I Have Granny Gray Hair At Age 20!

I thought the breakout all over my face would be enough to ruin my day as I glared at myself in the mirror this morning. I was highly mistaken: while brushing my teeth, I saw something white flickering within my hairline. That’s when my toothpaste started to dribble down my chin, my mouth wide open in disbelief. I counted seven gray monsters trying hard to mingle with the other reddish-brown strands.

My 20-year-old reflection was in disbelief.

I guessed high stress levels had caused the grays, along with my breakout. To my dismay I have found, after doing some research, that premature graying is not affected by stress levels, but by other factors:

  1. A lack of sebum: Sebum gives your hair the luscious color and shine that you flaunt everyday. A lack of sebum, which can be caused by a deficiency of iron, copper, iodine and vitamin b complex, can turn your hair gray.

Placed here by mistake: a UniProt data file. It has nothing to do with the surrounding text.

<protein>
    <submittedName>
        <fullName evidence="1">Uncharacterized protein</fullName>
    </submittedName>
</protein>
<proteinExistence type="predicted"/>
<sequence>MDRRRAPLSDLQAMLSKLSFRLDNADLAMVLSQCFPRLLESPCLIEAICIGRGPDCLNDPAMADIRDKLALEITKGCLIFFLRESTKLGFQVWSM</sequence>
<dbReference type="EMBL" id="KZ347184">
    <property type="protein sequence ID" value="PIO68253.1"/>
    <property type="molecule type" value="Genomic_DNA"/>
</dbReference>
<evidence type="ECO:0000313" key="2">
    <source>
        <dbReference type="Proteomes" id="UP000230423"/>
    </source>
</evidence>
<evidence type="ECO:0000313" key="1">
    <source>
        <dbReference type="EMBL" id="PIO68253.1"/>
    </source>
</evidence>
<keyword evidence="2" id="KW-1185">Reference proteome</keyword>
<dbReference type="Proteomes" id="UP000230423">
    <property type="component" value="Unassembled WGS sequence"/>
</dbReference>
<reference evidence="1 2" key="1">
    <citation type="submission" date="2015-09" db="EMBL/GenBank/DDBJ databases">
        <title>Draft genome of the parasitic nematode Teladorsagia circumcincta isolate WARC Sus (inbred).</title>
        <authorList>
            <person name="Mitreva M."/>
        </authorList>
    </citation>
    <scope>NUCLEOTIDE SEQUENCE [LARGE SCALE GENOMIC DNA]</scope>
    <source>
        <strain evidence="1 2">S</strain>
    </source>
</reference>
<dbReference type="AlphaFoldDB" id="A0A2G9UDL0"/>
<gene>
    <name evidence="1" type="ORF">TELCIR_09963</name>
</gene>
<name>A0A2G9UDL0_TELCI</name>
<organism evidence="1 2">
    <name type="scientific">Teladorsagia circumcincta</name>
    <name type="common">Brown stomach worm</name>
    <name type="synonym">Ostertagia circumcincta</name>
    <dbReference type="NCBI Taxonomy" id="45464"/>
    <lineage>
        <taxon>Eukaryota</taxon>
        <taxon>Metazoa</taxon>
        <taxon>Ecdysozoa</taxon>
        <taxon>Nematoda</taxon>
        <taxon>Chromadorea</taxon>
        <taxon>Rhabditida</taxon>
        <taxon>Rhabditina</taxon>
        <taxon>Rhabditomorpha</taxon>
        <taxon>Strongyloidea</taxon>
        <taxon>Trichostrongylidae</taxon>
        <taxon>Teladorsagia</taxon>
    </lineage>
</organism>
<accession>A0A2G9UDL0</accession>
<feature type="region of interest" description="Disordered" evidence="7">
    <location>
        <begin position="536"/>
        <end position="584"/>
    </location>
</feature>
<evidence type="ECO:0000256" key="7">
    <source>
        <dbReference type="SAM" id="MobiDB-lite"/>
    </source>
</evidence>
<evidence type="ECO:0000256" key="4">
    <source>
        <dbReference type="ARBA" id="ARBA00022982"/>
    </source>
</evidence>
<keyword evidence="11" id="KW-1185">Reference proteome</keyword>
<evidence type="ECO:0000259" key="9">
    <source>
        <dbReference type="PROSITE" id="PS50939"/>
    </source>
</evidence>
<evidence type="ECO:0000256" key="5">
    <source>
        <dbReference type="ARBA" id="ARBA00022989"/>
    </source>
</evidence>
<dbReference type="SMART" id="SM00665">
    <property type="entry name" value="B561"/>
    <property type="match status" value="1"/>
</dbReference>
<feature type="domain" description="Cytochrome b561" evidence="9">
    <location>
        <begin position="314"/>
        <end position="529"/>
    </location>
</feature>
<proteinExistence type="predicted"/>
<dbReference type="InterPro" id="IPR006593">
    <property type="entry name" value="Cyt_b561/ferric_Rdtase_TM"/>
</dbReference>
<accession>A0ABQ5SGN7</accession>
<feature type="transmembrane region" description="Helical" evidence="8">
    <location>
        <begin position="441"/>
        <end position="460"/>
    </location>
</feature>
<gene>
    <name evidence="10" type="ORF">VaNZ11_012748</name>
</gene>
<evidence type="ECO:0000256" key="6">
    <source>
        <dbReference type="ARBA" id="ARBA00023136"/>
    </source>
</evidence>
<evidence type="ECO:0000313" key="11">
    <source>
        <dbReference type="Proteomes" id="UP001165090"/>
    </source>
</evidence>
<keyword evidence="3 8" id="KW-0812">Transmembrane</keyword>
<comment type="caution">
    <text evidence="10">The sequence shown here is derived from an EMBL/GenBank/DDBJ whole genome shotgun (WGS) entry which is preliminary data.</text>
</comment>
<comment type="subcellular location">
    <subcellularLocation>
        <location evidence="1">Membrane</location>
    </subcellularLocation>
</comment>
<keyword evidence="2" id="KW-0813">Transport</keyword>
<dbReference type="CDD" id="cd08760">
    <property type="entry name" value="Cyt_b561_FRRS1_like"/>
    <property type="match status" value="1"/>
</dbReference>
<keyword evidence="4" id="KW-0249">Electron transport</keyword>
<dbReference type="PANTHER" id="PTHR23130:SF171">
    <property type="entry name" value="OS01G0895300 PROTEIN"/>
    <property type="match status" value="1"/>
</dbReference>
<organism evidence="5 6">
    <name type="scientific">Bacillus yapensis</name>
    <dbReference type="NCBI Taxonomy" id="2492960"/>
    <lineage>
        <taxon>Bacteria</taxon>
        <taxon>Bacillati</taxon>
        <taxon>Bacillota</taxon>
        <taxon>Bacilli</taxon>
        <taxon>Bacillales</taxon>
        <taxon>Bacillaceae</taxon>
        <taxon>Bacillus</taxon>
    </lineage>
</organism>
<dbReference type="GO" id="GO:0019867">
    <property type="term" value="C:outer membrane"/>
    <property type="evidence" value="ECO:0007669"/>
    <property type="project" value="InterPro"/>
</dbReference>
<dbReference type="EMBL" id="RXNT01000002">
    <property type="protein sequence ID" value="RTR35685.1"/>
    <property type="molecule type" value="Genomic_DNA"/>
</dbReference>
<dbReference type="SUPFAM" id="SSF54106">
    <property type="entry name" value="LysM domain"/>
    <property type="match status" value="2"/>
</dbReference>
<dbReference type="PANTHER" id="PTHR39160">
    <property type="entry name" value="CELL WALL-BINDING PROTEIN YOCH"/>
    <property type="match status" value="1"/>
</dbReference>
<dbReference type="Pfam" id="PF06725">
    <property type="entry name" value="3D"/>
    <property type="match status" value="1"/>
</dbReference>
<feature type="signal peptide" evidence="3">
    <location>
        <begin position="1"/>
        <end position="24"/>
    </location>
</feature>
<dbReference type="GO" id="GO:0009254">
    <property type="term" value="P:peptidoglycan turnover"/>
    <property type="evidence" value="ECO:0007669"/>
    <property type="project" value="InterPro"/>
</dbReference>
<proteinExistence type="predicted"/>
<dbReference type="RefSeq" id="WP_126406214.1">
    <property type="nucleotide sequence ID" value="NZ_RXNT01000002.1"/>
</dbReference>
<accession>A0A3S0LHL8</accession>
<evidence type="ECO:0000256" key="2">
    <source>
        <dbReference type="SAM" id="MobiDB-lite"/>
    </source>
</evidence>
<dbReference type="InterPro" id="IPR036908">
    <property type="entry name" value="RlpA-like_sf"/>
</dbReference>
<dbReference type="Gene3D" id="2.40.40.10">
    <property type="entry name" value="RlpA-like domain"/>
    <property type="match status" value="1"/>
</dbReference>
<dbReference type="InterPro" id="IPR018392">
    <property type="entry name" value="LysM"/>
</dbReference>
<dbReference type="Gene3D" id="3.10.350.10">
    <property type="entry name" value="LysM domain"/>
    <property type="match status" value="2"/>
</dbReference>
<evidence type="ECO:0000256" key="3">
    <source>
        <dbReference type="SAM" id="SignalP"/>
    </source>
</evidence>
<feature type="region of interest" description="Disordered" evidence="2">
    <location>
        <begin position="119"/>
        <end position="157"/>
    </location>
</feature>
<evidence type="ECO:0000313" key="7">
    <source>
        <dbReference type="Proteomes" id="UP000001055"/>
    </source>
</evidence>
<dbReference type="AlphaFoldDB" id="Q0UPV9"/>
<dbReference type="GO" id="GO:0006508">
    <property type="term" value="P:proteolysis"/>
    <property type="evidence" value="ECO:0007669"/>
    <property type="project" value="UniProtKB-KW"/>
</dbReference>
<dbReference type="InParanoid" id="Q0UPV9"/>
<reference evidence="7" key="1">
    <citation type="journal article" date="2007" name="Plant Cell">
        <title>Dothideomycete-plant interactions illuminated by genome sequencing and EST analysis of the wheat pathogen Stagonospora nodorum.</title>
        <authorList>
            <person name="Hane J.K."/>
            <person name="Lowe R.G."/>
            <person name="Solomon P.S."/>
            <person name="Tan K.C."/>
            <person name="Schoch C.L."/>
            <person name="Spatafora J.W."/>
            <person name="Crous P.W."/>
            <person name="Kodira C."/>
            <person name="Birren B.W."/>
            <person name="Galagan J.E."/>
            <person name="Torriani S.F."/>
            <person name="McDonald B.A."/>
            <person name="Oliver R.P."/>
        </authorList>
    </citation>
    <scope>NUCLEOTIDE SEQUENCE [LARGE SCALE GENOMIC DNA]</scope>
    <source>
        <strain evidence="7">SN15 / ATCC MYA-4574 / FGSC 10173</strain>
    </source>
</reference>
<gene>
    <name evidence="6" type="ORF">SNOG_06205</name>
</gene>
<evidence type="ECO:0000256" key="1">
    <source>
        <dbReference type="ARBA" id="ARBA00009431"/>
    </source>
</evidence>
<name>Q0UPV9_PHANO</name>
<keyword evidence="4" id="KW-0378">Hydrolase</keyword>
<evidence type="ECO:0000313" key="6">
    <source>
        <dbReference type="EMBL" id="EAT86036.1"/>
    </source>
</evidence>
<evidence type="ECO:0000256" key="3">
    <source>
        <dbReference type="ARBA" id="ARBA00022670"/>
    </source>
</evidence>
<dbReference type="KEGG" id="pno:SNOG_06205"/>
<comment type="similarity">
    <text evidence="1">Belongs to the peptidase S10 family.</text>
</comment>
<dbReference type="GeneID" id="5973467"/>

2. Heredity: Your parents’ genes play a big role in your graying locks. If either one of your parents started growing gray hair at an early age, it is probably likely that you will begin to grow gray around the same age.
  3. Environment: As if we don’t have enough problems facing cigarette smokers! Smoking can increase the likelihood of your hair aging faster. Smokers are four times more likely to become prematurely gray.

My own mother told me that she didn’t start graying until she was 43. Seeing as I am only 20, I am not a smoker, and I usually maintain a healthy diet, I believe my mother must not have been looking in the mirror before she was 43. I’ve seen pictures, Mom! Let’s both embrace our Granny hues. [Hey, at least your vagina isn’t going grey. — Editor]


Contact the author of this post at [email protected] Follow me on Twitter at @DaleyQ.

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